Mackenzie Grisdale is a 2010-2011 Parliamentary Intern. The following is adapted from her final paper for the programme, called “MP, Interrupted: Heckling in the House of Commons.” The work has also been presented at the 2011 conference of the Canadian Political Science Association as well as the first annual Jean-Pierre Gaboury Symposium at the Institute on Governance.
Heckling has never been explicitly studied in the context of the Canadian House of Commons. Yet it’s a force, to be sure, and it is certainly topical from the vantage point of this 41st Parliament.
I sent an anonymous survey to all MPs near the end of the 40th Parliament, received 60 responses (though none from the Bloc Quebecois or the independents), and then supplemented the data using interviews with current and former MPs who all agreed to be named.
The surveys showed that heckles encompass a range of topics, a minority of which run against the values enshrined in the Charter of Rights and Freedoms. As the chart “Content of heckles” indicates, most of the heckling in the House of Commons deals with the heckled MP’s idea, comment or question. Much less frequent, but still notable, were heckles involving MPs’ appearance, gender, age, race, sexuality, and religion.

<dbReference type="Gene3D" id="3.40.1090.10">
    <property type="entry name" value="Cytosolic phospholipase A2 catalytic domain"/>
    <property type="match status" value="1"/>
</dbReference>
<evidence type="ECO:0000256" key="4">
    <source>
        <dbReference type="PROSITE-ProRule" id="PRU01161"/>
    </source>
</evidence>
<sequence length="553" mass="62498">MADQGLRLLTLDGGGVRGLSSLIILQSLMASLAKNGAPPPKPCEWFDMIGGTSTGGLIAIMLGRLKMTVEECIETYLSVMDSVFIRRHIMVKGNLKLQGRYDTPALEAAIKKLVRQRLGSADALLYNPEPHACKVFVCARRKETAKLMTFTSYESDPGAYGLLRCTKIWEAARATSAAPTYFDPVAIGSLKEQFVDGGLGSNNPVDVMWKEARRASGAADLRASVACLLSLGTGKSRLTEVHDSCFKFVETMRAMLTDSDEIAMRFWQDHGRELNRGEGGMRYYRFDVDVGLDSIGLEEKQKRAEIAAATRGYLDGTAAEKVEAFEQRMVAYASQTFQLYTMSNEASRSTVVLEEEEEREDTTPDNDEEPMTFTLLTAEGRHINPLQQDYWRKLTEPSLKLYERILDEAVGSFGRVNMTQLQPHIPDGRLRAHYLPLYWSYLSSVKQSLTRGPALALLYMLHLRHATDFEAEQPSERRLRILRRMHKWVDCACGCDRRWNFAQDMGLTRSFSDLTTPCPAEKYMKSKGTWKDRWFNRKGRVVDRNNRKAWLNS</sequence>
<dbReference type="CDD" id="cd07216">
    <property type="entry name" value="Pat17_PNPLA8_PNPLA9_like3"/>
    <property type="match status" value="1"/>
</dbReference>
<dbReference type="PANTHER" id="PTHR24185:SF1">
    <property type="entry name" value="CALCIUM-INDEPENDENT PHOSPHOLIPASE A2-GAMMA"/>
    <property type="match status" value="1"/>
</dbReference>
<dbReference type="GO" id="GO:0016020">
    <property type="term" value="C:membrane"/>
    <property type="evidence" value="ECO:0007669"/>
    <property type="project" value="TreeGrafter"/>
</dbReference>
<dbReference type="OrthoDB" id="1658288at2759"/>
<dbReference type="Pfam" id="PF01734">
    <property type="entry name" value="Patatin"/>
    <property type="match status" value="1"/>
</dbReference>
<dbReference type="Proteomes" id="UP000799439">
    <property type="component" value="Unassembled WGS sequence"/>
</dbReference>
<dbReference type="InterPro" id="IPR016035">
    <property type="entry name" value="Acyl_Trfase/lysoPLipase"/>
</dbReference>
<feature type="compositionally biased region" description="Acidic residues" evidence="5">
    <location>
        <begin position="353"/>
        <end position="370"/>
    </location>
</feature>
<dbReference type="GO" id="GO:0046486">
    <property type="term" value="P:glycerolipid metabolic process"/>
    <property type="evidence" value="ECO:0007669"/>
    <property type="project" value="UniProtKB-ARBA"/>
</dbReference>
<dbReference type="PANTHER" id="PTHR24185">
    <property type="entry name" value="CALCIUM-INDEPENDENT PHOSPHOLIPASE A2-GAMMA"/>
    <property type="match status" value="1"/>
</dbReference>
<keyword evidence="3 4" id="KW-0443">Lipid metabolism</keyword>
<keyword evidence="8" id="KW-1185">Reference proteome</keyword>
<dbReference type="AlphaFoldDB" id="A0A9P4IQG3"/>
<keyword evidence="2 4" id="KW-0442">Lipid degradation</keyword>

The heckles that MPs said resonated the most were personal attacks. Often, MPs were reluctant even to divulge examples of heckles they recalled, while some would refer vaguely to “racism and sexism” or “homophobic” remarks. However, specific examples of personal attacks include a comment from a male Conservative MP who recalls heckles “Targeting a Conservative’s religious beliefs” and “Labelling a rural MP from the prairies a redneck.” Another MP noted that heckles sometimes touch on physical disability as well.
One female Conservative MP heard someone yell at her, “That was dumber than you look.” This MP raised other points as well: “Personal attacks like ‘idiot, liar, stupid, chicken’ and heckling about gender (usually aimed at women by women), for example alleging the women are puppets, stooges, robots under the direction of men [are] particularly offensive.”
The language toward women can also turn vulgar. In an interview I conducted with the Hon. Sheila Copps, the former MP recalled being called a ‘slut.’ A female NDP MP wrote about a time when she heard a Liberal frontbench MP stand up to speak only to be called a ‘c*nt’ by a government backbencher.
Overall, even though heckles concerning an MP’s party, idea or ideology are most common, the data show that racist, sexist, ageist, homophobic and other discriminatory sentiments were certainly part of the 40th Parliament.
Later this week we’ll have another post on Mackenzie Grisdale’s research on heckling. The next topic will be the impact of heckling on the work of an MP.